detach nodef void dsqrt (type s)     

{  if ( !dsqrt )

      <do something for default path>

   result(sqrt(s));    

   return;

};

FIG. 19A: Modification of code from FIG. 19 that disables default path function

For this code to work properly, the default path function for a “collector” must only be triggered when all arriving calls in the set are default-path calls. One or more regular call in the collector set forces “regular” collector function to be processed. For this reason, the compiler must store the previous values of parameters for each collector entry point here. Similar need occurs for some other situations and this is why the compiler must often or always internally store last parameters for each ordered/last-only stress-flow atom. Suppose we have a situation where the “result” function in “dsqrt” is not an ordered/last-only atom call, but a non-stress flow atom function that simply outputs the calculated value to some hardware. In such a case, the functioning of the default function of “dsqrt” might be incorrect in case we actually wanted to output the repeated value anyway. The best solution for such a situation is to be able to force default path execution onto the regular path and be able to test inside what path it is. The “dsqrt” function redefined this way is shown on FIG. 19A. The “nodef” keyword informs the compiler that compiler generated default-path function isn’t wanted. The default-path calls still can happen, they just will go to the same function. Expressions with the name of the atom are used to check whether or not the currently executing atom was triggered as regular or default-path call. The name evaluates to zero for default-path calls. This method is better than using some “isdefault” keyword/built-in function due to construction of the collector that can have some paths default and some not. Using the path names for checking allows access to default-path/regular info for each path. For example, in our collector we could write: if (add_a && add_b) to test if both entry paths are “regular”. Since the result in FIG. 19A modified example is a function that writes directly to some hardware, not overlapping it among different atoms is most appropriate and this is why it is moved to the stressed section. This example shows how large interconnected blocks of ordered/last-only operations can naturally interface with non-ordered stress-flow atoms or hardware.  The “if” statement isn’t needed for anything in this case, it was just placed there to demonstrate the default-path/regular test. It would be possible to design stress-flow language in such a way that there would be no compiler-generated default-paths and the needed functionality would be performed by a single if statement testing for regular/default-path condition. This would save one keyword, but would not be as elegant since decisive majority of ordered/last-only stress-flow atoms need nothing original in the default-path section. (Other than calling default-path function for the order reserve list atoms, that always needs to be generated internally by the compiler).

 

group in

   {  void  in_a         (type a)      { return; !?sq1(a);      };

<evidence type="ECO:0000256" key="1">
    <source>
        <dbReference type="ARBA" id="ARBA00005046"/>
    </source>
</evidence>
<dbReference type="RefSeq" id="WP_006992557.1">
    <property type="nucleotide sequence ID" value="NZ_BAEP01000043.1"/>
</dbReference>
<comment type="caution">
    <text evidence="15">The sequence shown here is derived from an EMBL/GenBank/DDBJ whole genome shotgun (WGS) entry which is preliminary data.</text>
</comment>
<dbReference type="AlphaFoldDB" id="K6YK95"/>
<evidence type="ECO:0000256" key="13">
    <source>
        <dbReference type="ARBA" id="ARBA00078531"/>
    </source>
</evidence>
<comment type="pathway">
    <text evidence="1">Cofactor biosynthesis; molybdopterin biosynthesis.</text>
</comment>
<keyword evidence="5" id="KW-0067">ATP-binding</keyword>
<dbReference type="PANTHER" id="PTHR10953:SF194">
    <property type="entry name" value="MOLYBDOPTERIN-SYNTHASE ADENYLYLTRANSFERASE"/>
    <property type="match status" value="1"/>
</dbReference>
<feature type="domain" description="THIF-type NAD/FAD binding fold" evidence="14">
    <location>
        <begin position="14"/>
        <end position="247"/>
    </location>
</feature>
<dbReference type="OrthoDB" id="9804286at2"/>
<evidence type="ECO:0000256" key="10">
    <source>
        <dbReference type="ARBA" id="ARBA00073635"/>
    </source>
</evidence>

void  in_b         (type b)      { return; !?sq2(b);      };

   };

...

aa.in(); //example of invocation

FIG. 19B: Default-path group definition and invocation

In some cases that use the group construct, it may be required to be able to trigger the default path for entire group construct explicitly. This is best done by naming the group and using the group name for the all default-path triggering as shown on FIG. 19B. It would also be possible to do similar thing by creating a fake expression like: “if(false) aaa.in_a()”. In case the group is defined as ordered/last-only, this will reserve the space in the in_a queue and never use it, which will trigger the default path. Problem with this solution is that the good compiler will optimize the whole expression out if the “if” statement evaluates to a constant. Depending on method chosen for creating the “order reserve list” of each atom, specifically on counteraction of it with the optimization process, this method might be a good or a bad idea.

 

group

   {  void  !in_a        (type a)      { return; !?sq1(a);      };

      void  in_b         (type b)      { return; !?sq2(b);      };

   };

...

aa.in_a(20); //example of invocation

FIG. 19C: Example of “required” group path

In some cases of the group construct use, it is necessary to declare one or more grouped atoms as always needed to be called explicitly. This would only be a compiler information feature included in declaration and has no other bearing on the functionality. Suppose we used some “required” keyword to inform the compiler that “in_a” function is always required to be used explicitly.  This would only mean that “in_a(10),in_b(20);” and “in_a(20);” expressions would still be valid, while “in_b(10);” would generate a compiler error. As before, rather than reserve another keyword, “void !in_a()” declaration could be used to accomplish the same thing.    

Code implemented using all concepts of stress-flow removes all the imperfections and limitations that were hounding prior art systems, it naturally runs on multi-processor system without any centralized supervisor, and it optimizes itself to the highest extend possible. Consider the FIG. 19 example with FIG. 19A improvements. If both “in_a” and “in_b” calls are “regular”, all operations overlap themselves in the highest theoretically possible way as shown on FIG. 14A. If one of the paths is a “default call”, the square for that path is not recalculated. If both paths are “default calls,” all atoms in the model including the “add” collector and “dsqrt” are default calls which almost instantly outputs the previously calculated result. 

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First published 03/29/06. Last modified: 06/25/10